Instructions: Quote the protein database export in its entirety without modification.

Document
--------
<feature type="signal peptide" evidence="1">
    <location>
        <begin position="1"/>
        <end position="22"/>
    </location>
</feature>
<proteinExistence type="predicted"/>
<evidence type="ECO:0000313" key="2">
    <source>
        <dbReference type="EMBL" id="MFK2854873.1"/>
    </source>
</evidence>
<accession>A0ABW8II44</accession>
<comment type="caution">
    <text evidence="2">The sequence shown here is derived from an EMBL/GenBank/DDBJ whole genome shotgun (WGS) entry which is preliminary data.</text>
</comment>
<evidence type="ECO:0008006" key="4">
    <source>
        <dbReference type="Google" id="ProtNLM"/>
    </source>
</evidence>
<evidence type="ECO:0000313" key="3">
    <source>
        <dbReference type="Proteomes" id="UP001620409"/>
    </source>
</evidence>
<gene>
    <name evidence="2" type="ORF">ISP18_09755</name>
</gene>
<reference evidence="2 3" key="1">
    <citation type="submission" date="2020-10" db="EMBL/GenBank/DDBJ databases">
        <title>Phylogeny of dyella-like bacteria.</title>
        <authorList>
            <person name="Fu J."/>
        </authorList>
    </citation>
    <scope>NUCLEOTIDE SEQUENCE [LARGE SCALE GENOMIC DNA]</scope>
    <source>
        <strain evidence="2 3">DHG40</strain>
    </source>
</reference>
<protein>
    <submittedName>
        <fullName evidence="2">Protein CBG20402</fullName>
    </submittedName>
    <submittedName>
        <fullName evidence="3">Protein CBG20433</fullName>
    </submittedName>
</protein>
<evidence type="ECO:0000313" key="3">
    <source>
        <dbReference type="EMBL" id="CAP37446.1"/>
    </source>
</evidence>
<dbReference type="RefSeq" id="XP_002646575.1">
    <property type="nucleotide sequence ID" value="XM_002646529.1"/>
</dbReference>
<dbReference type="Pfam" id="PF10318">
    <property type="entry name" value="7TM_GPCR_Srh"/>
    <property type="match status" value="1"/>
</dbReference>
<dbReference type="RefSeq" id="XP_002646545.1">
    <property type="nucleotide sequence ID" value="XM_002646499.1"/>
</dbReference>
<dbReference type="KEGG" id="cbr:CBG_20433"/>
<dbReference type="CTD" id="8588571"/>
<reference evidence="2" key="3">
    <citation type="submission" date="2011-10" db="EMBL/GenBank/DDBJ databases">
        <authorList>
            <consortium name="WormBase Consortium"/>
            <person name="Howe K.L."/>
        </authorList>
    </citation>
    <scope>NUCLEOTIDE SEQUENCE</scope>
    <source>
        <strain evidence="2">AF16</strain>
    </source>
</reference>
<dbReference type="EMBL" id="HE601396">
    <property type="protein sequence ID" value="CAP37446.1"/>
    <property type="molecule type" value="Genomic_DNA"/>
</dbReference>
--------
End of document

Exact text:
<feature type="signal peptide" evidence="1">
    <location>
        <begin position="1"/>
        <end position="22"/>
    </location>
</feature>
<proteinExistence type="predicted"/>
<evidence type="ECO:0000313" key="2">
    <source>
        <dbReference type="EMBL" id="MFK2854873.1"/>
    </source>
</evidence>
<accession>A0ABW8II44</accession>
<comment type="caution">
    <text evidence="2">The sequence shown here is derived from an EMBL/GenBank/DDBJ whole genome shotgun (WGS) entry which is preliminary data.</text>
</comment>
<evidence type="ECO:0008006" key="4">
    <source>
        <dbReference type="Google" id="ProtNLM"/>
    </source>
</evidence>
<evidence type="ECO:0000313" key="3">
    <source>
        <dbReference type="Proteomes" id="UP001620409"/>
    </source>
</evidence>
<gene>
    <name evidence="2" type="ORF">ISP18_09755</name>
</gene>
<reference evidence="2 3" key="1">
    <citation type="submission" date="2020-10" db="EMBL/GenBank/DDBJ databases">
        <title>Phylogeny of dyella-like bacteria.</title>
        <authorList>
            <person name="Fu J."/>
        </authorList>
    </citation>
    <scope>NUCLEOTIDE SEQUENCE [LARGE SCALE GENOMIC DNA]</scope>
    <source>
        <strain evidence="2 3">DHG40</strain>
    </source>
</reference>
<protein>
    <submittedName>
        <fullName evidence="2">Protein CBG20402</fullName>
    </submittedName>
    <submittedName>
        <fullName evidence="3">Protein CBG20433</fullName>
    </submittedName>
</protein>
<evidence type="ECO:0000313" key="3">
    <source>
        <dbReference type="EMBL" id="CAP37446.1"/>
    </source>
</evidence>
<dbReference type="RefSeq" id="XP_002646575.1">
    <property type="nucleotide sequence ID" value="XM_002646529.1"/>
</dbReference>
<dbReference type="Pfam" id="PF10318">
    <property type="entry name" value="7TM_GPCR_Srh"/>
    <property type="match status" value="1"/>
</dbReference>
<dbReference type="RefSeq" id="XP_002646545.1">
    <property type="nucleotide sequence ID" value="XM_002646499.1"/>
</dbReference>
<dbReference type="KEGG" id="cbr:CBG_20433"/>
<dbReference type="CTD" id="8588571"/>
<reference evidence="2" key="3">
    <citation type="submission" date="2011-10" db="EMBL/GenBank/DDBJ databases">
        <authorList>
            <consortium name="WormBase Consortium"/>
            <person name="Howe K.L."/>
        </authorList>
    </citation>
    <scope>NUCLEOTIDE SEQUENCE</scope>
    <source>
        <strain evidence="2">AF16</strain>
    </source>
</reference>
<dbReference type="EMBL" id="HE601396">
    <property type="protein sequence ID" value="CAP37446.1"/>
    <property type="molecule type" value="Genomic_DNA"/>
</dbReference>